May 27, 2020 12:12 UTC
  • South Korea ‘stonewalling’ Iran attempt to use oil money

South Korea is holding the largest sum of Iran’s oil money frozen illegally under US pressure and yet it is reportedly stonewalling attempts to repatriate it at a time when the Islamic Republic badly needs the billions of dollars to put its economy in order and fight a new coronavirus outbreak.

South Korea was the biggest client of Iranian gas condensate with 300,000 barrels per day (bpd) on top of 100,000 bpd of crude oil, but the country stopped the imports even before the illegal US sanctions imposed on Iran’s oil industry in November 2018.

There are no official figures on the amount of the money being held, but some sources have put it in the range of $7 billion, Iran’s Etemad daily newspaper reported on Wednesday.

Last December, Seoul-based Chosun Ilbo newspaper cited officials as saying that Iran’s Foreign Ministry had called in the South Korean ambassador to demand payment of 7 trillion won ($6 billion) for oil it sold to the Asian country.

According to the paper, Iran expressed “strong regret” over Seoul’s failure to complete the payment, which has been deposited at two South Korean banks without being transferred to Iran’s central bank for years. It added that other Iranian authorities including the central bank also complained.

A South Korean Foreign Ministry official said at the time the Iranian side had expressed its position that it hoped for the humanitarian trade to be resumed. South Korea, the official said, was in talks with Iran and the US frequently so that the shipments of humanitarian goods like medical supplies could be resumed using the won-based transaction system.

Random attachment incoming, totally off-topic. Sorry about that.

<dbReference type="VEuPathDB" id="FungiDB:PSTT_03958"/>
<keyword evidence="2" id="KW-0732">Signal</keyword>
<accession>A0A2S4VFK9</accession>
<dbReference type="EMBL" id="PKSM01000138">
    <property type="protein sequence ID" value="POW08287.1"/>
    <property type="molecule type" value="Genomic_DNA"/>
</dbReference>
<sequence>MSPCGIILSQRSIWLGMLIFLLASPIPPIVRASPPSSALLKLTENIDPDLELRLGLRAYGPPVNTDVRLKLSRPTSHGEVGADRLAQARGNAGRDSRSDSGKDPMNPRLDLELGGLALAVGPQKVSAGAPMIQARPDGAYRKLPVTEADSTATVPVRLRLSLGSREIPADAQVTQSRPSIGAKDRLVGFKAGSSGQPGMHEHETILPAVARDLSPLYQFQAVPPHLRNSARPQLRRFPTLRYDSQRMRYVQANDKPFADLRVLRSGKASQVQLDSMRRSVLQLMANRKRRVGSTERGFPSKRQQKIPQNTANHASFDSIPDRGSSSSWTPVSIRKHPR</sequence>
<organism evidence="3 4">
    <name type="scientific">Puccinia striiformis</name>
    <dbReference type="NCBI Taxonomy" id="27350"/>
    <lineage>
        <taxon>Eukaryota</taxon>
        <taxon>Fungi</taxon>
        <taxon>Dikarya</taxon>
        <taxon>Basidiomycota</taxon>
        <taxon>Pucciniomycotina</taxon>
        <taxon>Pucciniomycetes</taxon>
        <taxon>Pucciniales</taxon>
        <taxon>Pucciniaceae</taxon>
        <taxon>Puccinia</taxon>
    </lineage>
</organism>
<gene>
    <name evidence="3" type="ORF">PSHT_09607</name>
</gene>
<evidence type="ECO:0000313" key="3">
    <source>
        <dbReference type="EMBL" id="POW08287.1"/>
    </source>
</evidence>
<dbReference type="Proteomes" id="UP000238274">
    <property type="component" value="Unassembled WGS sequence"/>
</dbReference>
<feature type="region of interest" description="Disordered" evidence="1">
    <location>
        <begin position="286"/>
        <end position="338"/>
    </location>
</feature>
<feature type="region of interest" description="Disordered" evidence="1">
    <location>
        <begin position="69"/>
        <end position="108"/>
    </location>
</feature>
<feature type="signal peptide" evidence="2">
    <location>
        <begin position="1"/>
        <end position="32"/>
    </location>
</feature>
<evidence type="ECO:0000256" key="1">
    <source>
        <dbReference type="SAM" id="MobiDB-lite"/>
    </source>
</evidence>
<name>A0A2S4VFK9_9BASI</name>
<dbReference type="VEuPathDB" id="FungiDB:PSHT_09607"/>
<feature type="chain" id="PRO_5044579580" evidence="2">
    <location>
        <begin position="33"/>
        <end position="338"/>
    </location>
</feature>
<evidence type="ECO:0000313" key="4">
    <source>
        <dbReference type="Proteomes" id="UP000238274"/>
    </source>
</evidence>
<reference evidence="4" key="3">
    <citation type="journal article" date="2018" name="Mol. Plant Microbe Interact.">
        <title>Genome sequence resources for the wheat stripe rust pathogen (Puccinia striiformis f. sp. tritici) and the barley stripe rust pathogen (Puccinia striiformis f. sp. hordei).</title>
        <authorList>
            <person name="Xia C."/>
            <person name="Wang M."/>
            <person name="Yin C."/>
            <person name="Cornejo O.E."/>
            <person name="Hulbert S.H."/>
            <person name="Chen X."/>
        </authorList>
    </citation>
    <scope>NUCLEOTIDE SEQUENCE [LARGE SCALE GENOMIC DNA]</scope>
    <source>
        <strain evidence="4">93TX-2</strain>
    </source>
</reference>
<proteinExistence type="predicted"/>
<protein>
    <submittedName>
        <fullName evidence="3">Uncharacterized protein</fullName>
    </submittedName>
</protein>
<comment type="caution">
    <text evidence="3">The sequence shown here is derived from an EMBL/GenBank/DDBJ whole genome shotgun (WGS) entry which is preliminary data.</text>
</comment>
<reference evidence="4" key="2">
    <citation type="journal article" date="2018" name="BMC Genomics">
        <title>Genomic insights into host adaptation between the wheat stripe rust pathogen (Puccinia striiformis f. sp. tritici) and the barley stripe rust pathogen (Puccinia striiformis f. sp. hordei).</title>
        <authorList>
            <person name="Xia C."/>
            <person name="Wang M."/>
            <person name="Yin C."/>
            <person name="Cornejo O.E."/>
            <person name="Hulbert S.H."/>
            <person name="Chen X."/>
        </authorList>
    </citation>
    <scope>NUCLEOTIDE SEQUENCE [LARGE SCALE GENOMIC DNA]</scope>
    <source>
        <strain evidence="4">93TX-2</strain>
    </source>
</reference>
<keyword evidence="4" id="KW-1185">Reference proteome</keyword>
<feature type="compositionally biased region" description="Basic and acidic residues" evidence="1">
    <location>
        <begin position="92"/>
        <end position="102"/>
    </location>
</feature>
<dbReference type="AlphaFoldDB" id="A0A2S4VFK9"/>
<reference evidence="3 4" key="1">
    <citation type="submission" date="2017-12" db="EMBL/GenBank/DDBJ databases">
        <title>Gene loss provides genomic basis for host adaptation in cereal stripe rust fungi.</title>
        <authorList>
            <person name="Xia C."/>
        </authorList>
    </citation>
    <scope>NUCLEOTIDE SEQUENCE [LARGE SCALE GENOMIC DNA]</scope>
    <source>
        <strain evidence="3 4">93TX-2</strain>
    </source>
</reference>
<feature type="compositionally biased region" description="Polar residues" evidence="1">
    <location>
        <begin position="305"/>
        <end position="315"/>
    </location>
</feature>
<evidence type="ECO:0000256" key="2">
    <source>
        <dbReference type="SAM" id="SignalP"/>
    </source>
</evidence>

South Korea sent a delegation to Tehran last November and explained that the country would cooperate with the US to successfully complete transfer of the payment, it added.

Last month, state news agency Yonhap said South Korea had won US approval for the resumption of humanitarian exports to Iran under a special license program, with shipments likely to begin the following month.

The report said Seoul had gained the General License No. 8 from the US government -- a mechanism to authorize certain humanitarian transactions with Iran even if they involve Iran's central bank subject to US sanctions.

Apart from the license program, South Korea was pushing for the Korean Humanitarian Trade Arrangement (KHTA) to facilitate humanitarian transactions with the Islamic Republic, it said.

However, Etemad daily said “Despite the promising news, Seoul is still stonewalling the way for Iran to collect the debt.”

Last month, Iran’s Health Ministry said South Korea had rejected a SWIFT payment request by Tehran for purchase of coronavirus testing kits over the US sanctions.

Ministry Spokesman Kianoush Jahanpour released a document that showed a Saudi-funded TV had asked a Korean bank to reject the request.

"As a result, the Korean bank rejected Iran's request and the kits were not delivered to Iran," he said.